Texas Prosecution of Illegal Immigrants Spikes

A new report shows a spike in immigration prosecutions in Texas. A federal prosecutor says his office has made it a priority since Sept. 11, with prosecutors working long days and weekends, and carrying caseloads that are many times larger than their counterparts in other districts.

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RENEE MONTAGNE, host:

The governors of New Mexico and Arizona last week declared states of emergency. They said illegal immigrants were pouring across their borders with Mexico, and the federal government wasn't doing much to stop them. A new report finds that enforcement of US immigration violations generally is up from a year ago, and dramatically so along one stretch of the Mexican border. NPR's Jennifer Ludden reports.

JENNIFER LUDDEN reporting:

David Burnham used the Freedom of Information Act to look at Justice Department records and court documents. He analyzed them for the Transactional Records Access Clearinghouse, or TRAC, out of Syracuse University, and what Burnham found stunned him. Last year, the Department of Homeland Security recommended prosecuting 65 percent more immigration cases than the year before.

Mr. DAVID BURNHAM: Immigration enforcement is now the number-one activity of the federal government. You know, it's more than drugs. It's more than weapons violations. This represents a real shift in emphasis.

LUDDEN: But most stunning, that shift was skewed by a spike in immigration prosecutions in one district of southern Texas. It's an area that includes Houston and the border towns of Laredo, Brownsville and McAllen.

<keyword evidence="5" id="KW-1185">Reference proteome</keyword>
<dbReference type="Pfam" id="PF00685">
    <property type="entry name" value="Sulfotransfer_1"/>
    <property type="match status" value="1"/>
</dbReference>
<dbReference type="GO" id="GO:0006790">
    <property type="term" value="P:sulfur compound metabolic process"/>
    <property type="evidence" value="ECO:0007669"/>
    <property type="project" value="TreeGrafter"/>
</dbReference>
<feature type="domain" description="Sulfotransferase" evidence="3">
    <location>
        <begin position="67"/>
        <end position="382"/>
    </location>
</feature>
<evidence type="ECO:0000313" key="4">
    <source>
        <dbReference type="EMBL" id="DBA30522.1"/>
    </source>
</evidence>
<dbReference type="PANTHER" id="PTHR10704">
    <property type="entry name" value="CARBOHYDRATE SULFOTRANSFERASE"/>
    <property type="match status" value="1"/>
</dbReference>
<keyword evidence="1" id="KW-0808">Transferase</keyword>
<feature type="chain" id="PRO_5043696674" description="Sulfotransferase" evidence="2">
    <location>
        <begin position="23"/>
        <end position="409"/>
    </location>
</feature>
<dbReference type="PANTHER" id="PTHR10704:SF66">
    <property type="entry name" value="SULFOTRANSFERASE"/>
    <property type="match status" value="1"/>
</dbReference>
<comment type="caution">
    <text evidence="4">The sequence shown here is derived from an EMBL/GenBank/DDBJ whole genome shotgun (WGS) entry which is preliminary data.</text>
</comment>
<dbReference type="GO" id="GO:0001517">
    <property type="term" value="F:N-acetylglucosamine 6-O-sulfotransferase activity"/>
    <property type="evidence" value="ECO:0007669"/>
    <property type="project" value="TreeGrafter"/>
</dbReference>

Mr. BURNHAM: Very, very, very--just an amazingly sharp increase.

LUDDEN: From 4,000 cases in 2003 to 18,000 last year.

Mr. MICHAEL SHELBY (Former Texas US Attorney): The president gave our first priority to be the prevention of another 9/11, and so when I had to assign resources, that was the priority that we met first.

LUDDEN: Michael Shelby was the US attorney in south Texas until June of this year, and he says he actually started making changes in late 2002. For years, Shelby says the border was a revolving door. Border Patrol officers who caught illegal migrants would just turn them back with a warning, time and again, maybe a dozen times, before they were finally arrested and charged. So Shelby, in essence, instituted a `one strike and you're out' policy.

Mr. SHELBY: The idea being we could have a greater deterrent effect, and in the event that we did want to put a severe sanction against someone, we could demonstrate that this person had already been in the criminal justice system two or three times, albeit at a misdemeanor level, and now there needed to be some significant sanction for this.

LUDDEN: Shelby says the new zealousness has drawn resources away from things like corporate fraud and drug smuggling, and it's put an enormous strain on the staff.

Mr. SHELBY: On the one hand, it will make you quite proud that government employees are working this hard, and on the other hand it's quite embarrassing that the average caseload is somewhere around 20 cases per assistant US attorney. Their caseload averages 400 cases per lawyer down there.

LUDDEN: Doris Meissner is a former INS commissioner. She applauds the effort in south Texas...

Ms. DORIS MEISSNER (Former INS Commissioner): But it's also very clear that you're not finding terrorists and terrorist cases in this kind of prosecution effort.

LUDDEN: The TRAC report finds that of nearly 38,000 immigration cases pursued by Homeland Security last year, just 11 were believed to involve actual terrorists. That's why Meissner doubts Washington would fund this kind of all-out effort all along the border, and, without extra money, former US attorney Michael Shelby admits, at some point, prosecutors in south Texas won't be able to keep it up. Jennifer Ludden, NPR News, Washington.

MONTAGNE: This is NPR News.

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